Coiled extension leads can often be found in the workplace, they are ideal for longer distance extension lead requirements but they do carry a serious health and safety risk.
Coiled extension leads can often be found in the workplace, they are ideal for longer distance extension lead requirements. These leads can be particularly useful outdoors or perhaps in a factory or wet environment. However this seemingly safe everyday appliance carries a fatal danger.
An extension reel is an extension lead that rolls up, usually into the socket end, which in some cases has more than one socket on it (often 2 or 4). The cable in these extension reels can be any length from 2m to 25m. If the reel contains a particularly long cable then the danger is increased. Current flowing in a cable generates heat, this causes the temperature of the conductors to rise until the heat lost balances the heat generated. If the temperature gets too high the insulation on the cable softens and eventually melts. This can cause a serious hazard when using extension reels because the cable is tightly packed together. Excess cable in a loose jumble on the ground is far less likely to overheat than excess cable wound tightly on a reel.
The Health and Safety Executive warns of the potential dangers associated with the use of extension leads:
“Some items of equipment can also involve greater risk than others. Extension leads are particularly liable to damage – to their plugs, sockets, connections and the cable itself. Other flexible leads, particularly those connected to equipment which is often moved, can suffer from similar problems.”
We caught up with Electrical Engineer, Ashley Boyce, who as part of the Intersafe team carries out portable appliance testing across the country at various sites every day. He said:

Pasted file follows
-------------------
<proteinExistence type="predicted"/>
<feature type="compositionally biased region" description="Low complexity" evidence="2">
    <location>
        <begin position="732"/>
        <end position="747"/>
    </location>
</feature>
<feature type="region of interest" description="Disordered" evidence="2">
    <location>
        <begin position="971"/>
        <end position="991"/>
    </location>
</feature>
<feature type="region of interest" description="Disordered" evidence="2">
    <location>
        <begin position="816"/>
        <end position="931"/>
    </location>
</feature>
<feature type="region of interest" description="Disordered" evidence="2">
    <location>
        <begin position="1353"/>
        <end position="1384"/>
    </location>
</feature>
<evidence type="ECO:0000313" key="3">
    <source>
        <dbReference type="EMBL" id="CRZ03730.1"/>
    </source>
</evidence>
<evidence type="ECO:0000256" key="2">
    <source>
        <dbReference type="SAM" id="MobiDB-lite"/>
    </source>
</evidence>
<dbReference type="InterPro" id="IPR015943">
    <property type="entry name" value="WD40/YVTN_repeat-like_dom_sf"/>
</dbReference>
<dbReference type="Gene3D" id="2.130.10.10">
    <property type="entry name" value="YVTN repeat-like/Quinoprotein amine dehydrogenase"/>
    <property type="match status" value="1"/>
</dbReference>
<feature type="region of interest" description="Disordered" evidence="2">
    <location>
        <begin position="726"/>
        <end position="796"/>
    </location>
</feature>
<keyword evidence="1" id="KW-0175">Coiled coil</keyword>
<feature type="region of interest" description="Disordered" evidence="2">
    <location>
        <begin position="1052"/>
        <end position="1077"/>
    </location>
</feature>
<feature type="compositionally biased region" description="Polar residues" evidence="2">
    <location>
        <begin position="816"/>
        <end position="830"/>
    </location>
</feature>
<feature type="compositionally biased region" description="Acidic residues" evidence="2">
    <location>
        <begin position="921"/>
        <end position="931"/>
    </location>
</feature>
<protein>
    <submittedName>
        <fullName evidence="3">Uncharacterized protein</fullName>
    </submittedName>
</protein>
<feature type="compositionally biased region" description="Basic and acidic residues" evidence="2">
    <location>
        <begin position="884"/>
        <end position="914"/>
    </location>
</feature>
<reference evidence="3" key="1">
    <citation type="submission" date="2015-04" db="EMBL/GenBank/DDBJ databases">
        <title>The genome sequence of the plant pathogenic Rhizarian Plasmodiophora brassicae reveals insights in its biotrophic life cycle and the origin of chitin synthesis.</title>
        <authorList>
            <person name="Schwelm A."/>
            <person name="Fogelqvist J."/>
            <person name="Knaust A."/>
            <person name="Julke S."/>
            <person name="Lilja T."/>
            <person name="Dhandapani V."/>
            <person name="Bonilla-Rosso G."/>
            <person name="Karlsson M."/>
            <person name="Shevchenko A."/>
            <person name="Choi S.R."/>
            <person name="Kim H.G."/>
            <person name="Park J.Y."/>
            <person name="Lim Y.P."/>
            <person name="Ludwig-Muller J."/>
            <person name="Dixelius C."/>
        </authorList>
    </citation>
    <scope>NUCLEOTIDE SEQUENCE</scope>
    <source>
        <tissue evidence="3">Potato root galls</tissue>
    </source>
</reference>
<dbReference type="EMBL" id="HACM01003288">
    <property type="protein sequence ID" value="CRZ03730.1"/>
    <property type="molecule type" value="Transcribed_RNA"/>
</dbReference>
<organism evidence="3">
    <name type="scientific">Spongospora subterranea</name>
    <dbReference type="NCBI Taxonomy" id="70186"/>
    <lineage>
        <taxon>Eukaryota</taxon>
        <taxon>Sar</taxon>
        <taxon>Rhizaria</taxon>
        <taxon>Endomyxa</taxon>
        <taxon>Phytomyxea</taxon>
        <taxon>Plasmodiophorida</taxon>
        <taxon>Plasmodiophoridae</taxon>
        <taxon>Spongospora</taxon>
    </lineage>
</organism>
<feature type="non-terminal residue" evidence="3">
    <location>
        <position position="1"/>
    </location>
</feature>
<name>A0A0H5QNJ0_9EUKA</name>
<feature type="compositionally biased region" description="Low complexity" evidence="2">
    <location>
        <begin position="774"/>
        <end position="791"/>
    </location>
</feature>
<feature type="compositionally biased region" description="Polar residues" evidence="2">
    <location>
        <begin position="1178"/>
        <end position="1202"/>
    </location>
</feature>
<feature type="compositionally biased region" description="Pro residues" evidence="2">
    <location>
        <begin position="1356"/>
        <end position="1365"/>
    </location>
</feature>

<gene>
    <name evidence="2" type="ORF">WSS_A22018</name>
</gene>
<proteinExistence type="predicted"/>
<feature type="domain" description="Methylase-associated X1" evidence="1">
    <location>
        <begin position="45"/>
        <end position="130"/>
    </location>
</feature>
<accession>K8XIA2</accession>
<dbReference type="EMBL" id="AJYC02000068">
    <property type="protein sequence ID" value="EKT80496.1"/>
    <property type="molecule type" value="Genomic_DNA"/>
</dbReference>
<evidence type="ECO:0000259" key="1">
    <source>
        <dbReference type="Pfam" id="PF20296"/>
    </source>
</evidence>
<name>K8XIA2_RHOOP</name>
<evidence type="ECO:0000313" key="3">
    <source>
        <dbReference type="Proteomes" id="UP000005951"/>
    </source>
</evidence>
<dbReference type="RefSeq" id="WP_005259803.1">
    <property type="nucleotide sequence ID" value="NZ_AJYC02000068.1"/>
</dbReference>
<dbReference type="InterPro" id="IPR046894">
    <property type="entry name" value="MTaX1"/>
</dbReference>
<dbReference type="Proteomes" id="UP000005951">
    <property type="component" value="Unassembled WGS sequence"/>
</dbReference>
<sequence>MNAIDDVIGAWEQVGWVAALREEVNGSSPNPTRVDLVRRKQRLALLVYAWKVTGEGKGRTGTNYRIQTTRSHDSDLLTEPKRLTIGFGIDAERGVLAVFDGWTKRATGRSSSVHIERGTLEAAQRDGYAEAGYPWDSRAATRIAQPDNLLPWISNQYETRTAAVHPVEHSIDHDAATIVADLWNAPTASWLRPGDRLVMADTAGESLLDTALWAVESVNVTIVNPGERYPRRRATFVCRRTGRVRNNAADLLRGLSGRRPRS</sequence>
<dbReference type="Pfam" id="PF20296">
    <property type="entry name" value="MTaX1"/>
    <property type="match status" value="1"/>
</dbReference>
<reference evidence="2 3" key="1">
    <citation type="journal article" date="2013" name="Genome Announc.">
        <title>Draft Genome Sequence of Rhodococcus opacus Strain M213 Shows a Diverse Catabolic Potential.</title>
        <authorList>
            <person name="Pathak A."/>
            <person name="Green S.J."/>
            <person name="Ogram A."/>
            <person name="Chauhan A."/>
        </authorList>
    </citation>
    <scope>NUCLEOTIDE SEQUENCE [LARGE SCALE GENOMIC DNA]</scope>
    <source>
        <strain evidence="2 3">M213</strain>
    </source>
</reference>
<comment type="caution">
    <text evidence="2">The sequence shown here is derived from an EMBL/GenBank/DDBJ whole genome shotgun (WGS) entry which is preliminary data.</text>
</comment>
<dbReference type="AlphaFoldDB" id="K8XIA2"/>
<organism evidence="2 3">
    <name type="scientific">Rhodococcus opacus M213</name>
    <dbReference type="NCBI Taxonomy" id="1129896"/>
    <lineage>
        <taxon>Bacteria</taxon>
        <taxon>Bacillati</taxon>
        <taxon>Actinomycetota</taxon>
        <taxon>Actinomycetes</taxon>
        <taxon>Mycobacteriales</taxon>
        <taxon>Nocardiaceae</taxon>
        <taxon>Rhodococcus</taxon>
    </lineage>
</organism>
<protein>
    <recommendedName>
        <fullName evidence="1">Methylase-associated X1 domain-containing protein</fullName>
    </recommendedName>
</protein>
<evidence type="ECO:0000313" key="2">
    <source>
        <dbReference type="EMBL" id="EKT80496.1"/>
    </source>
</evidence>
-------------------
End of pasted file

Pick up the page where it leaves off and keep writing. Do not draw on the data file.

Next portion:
“Extension reels carry a real risk, I have seen the hazards sadly on more than one occasion. Users can overload an extension reel and plug in appliances that exceed the rating for the extension lead. This is in turn can cause the cable to melt and presents a serious health and safety risk. When using extension reels, add together the amperage rating of all the appliances used on that cable and you can tell which size extension lead you need. Today, extension cords either have the rating stamped on a plug, or a tag is affixed telling you what amperage it is rated to support. Devices that produce heat or power tools that do heavy work tend to be high-amperage items.”
Ashley continues to explain how he recently found an extension lead in the back of a cupboard. An office employee commented that he didn’t need to bother testing that one as no-one ever uses it. Diligent as ever, Ashley tested it and it failed; in fact the centre of the coil had melted into a congealed mass and it couldn’t even be unrolled. This is a surprisingly common scenario.
Portable Appliance Testing involves testing the appliances including extension leads in your work environment. Having this tested completed on an annual basis ensures that you minimise the health and safety risks associated with using electricity and protects your employees and visitors to your site.